6. Don’t forget  your key words in case this application is being read by a machine not a person in the first instance.
  7. Phone a friend, well if not a friend who can open a door for you in that organisation, phone the recruiter or the hiring manager if you can. And ask (amongst other things) what they would  like to see in a job application, how they want it presented, what will make their life easier when they are screening. You’ll stand out as the one that considered their needs.

Standing out in a crowded market place is really tough but it can be done, through  thought, work and excellence.

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CV – Be key word Savvy

Published on September 10, 2012 by in Job Search advice, Uncategorized


cialis 40mg ‘sans-serif’;”>When it comes to putting together your CV, dosage you need  (as with all communication) to think about who will receive and read it. Of course in this day and  age the ‘reader’ may well be a machine!

 When you send your Cv to an agency or potential employer, they will likely put it into a database (Applicant tracking system). If you are applying for a specific role they should look at it and screen it for suitability. Then it will sit in the data base… you need your name to come up the next time there is a similar role. Your name will come up if you have the right keywords.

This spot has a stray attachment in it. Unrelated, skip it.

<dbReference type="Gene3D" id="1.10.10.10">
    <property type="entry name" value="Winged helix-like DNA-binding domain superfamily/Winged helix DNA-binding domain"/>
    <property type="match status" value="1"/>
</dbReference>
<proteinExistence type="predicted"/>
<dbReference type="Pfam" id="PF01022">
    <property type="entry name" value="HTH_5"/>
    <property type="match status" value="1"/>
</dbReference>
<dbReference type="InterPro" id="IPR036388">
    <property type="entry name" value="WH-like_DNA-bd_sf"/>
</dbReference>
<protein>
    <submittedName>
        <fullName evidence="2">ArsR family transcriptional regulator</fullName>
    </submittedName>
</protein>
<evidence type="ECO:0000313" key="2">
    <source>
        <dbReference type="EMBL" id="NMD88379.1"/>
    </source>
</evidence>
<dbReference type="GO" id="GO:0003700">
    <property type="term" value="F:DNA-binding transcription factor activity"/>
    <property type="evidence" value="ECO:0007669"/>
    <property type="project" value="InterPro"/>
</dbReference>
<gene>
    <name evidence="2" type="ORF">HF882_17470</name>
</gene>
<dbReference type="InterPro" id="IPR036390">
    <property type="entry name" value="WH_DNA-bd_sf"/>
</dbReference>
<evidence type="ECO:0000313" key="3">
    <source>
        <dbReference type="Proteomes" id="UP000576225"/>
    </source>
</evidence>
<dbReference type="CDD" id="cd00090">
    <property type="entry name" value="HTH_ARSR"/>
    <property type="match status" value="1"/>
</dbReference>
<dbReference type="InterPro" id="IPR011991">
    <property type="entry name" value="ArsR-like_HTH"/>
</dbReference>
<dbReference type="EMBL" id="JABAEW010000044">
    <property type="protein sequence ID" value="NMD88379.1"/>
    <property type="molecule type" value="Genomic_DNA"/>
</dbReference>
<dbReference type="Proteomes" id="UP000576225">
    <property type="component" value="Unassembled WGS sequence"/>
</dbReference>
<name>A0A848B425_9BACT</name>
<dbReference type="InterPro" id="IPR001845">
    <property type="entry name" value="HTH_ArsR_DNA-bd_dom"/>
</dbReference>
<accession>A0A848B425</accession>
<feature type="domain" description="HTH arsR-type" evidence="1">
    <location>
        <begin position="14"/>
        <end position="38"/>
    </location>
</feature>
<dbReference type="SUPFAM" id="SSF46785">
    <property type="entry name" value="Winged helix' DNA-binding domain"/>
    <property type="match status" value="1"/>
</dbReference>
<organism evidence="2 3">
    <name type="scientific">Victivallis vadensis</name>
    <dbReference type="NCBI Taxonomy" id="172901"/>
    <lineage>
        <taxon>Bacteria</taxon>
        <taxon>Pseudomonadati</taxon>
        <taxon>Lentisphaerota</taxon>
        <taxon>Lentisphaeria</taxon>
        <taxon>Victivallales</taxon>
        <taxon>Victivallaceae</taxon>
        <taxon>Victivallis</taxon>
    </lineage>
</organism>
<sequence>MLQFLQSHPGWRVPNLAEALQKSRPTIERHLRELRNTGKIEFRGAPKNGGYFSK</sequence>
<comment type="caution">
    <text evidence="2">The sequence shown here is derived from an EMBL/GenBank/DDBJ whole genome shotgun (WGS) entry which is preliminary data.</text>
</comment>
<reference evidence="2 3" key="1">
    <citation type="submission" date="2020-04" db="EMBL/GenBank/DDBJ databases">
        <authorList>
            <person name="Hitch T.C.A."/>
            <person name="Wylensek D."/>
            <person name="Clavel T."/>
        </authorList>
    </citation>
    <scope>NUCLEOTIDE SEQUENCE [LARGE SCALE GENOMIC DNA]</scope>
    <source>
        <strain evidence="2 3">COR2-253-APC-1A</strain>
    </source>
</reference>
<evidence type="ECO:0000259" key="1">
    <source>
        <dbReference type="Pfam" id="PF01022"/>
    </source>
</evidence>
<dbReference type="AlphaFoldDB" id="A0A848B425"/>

You need to understand which keywords are most sought by people hiring for the positions you want, ensuring that your CV uses them effectively.Think as they would think. If you were looking for someone like you, how would you search. If you have had generic job titles then this is really important.(sales director… would not search on that too broad)  If you are trying to get back into something you worked in a awhile back, this is really important.(when did induction become  ‘onboarding’)  If you are trying to change sectors (outturn and year end???)

Do think about the keywords and get found more easily.

Here are some tips to help you get started:

  • Make a list of keywords that commonly appear in adverts and job descriptions for the kinds of roles you are seeking. Look beyond only roles you are actively applying for – the aim is simply to gather relevant terms.
  • Look at the websites of companies and associations related to your target industry to identify other ‘buzzwords’.
  • Identify industry experts, via professional associations for example, and check out the language they use to represent themselves in online profiles.
  • Subscribe to industry publications and find relevant recent articles online to keep up to date with what that people are talking about in your sector.
  • Keep in mind that keywords can cover many areas such as position titles, industries, skills, name-brand companies, conferences, software, certifications and training, products, technologies and affiliations.
  • Make sure you use all the relevant synonyms, people in HR can also be in personnel or people management or talent management or human capital. Try to use each one once in your CV in case the searcher does not use the same one as you.

You obviously want your CV to stand out, but it’s also important that it shows your reader how you fit in. Deploying the right keywords can allow you to do this, showing employers that you are speaking their language. 

Thanks to ‘The Ladders’ for additional info.


Curriculum Vitae

Curriculum Vitae (Photo credit: badjonni)